OTTAWA -- With a limited supply of Pfizer-BioNTech vaccines in Ontario and no new doses being delivered this week, Ontario is changing its strategy and prioritizing getting first doses to residents in long-term care, high-risk retirement homes, and First Nations elder care homes ahead of workers and essential caregivers by Feb. 5, 10 days sooner than planned, depending on supply.

Approximately 47,000 long-term care home residents have received the first dose of the vaccine with another 17,000 or 18,000 still needing it, provincial health officials said Monday, adding about 3,000 residents have refused the first dose. 

There are still about 50,000 people working in long-term care homes that have yet to receive the vaccine. 

Retired General Rick Hillier, who is leading Ontario's vaccine rollout said he expects the pace of vaccinations to pick up in the next two months.

“We will be ready with the increased capacity when more vaccines arrive in later February and throughout March,” Hillier said Monday.  

In places that have finished vaccinating long-term care home residents, like Ottawa, excess doses may need to be moved to other regions, officials said.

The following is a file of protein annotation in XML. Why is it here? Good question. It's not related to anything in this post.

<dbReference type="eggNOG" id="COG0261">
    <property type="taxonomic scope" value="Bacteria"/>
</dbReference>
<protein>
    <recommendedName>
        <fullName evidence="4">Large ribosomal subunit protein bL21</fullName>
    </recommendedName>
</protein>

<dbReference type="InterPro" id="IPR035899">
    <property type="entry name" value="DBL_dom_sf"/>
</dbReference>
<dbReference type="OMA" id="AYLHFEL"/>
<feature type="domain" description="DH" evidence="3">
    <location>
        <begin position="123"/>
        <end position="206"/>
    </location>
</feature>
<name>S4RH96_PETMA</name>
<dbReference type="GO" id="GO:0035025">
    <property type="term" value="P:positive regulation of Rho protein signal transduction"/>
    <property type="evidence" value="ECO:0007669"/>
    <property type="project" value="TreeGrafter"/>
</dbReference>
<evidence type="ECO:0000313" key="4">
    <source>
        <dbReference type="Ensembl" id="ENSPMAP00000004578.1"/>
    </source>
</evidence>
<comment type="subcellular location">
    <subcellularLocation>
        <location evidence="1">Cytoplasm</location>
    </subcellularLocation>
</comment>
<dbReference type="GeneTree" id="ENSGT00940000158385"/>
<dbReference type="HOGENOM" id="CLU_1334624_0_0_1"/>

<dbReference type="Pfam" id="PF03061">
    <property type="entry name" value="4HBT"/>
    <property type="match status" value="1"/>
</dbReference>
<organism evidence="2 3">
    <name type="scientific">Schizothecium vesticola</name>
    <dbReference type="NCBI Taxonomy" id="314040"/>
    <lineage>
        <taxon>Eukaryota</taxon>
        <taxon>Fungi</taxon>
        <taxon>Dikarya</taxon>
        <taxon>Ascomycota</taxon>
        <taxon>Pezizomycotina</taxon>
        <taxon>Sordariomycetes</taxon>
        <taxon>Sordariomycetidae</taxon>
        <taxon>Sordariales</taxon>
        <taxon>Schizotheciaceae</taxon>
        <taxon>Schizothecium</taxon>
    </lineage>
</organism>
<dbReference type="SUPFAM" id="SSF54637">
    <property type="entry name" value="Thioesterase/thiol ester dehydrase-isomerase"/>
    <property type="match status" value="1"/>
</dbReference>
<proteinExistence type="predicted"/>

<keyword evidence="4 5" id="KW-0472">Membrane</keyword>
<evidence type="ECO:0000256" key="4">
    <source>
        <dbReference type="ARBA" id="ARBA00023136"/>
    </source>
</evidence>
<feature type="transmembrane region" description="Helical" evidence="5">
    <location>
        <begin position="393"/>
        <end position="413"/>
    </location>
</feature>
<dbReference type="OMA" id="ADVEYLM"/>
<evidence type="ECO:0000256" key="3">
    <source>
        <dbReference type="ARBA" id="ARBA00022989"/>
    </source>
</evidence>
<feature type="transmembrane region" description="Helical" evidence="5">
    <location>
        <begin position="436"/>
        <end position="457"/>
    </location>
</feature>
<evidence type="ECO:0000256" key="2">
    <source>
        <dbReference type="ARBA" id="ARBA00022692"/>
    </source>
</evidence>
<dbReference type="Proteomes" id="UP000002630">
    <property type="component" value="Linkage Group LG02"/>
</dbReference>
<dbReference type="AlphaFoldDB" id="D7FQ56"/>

According to Ottawa Public Health, the city has received 25,350 doses of COVID-19 vaccine and has administered 23,883 as of Monday morning.

Kingston’s medical officer of health said that city has already shared and is receiving vaccine doses from nearby health units including Leeds, Grenville and Lanark and Hastings Prince Edward. 

“We shared when we had Pfizer, they’re sharing when they had Moderna and it’s a team-based approach to get the vaccine to those that need it the most,” said Dr. Kieran Moore. 

After not receiving any Pfizer doses this week, officials said 26,325 doses are expected to be delivered the week of Feb. 1. 

The province said deliveries of the Moderna vaccine remain on track and about 80,000 doses are expected the week of Feb. 1 but allocations beyond that date haven’t been firmed up. 

The federal government says the September timeline to have all Canadians who want a shot vaccinated is still in play.

“That commitment to Canadians is based on a diverse and extensive vaccine portfolio that has a lot of insurance policies built into it,” Deputy Prime Minister Christia Freeland told reporters.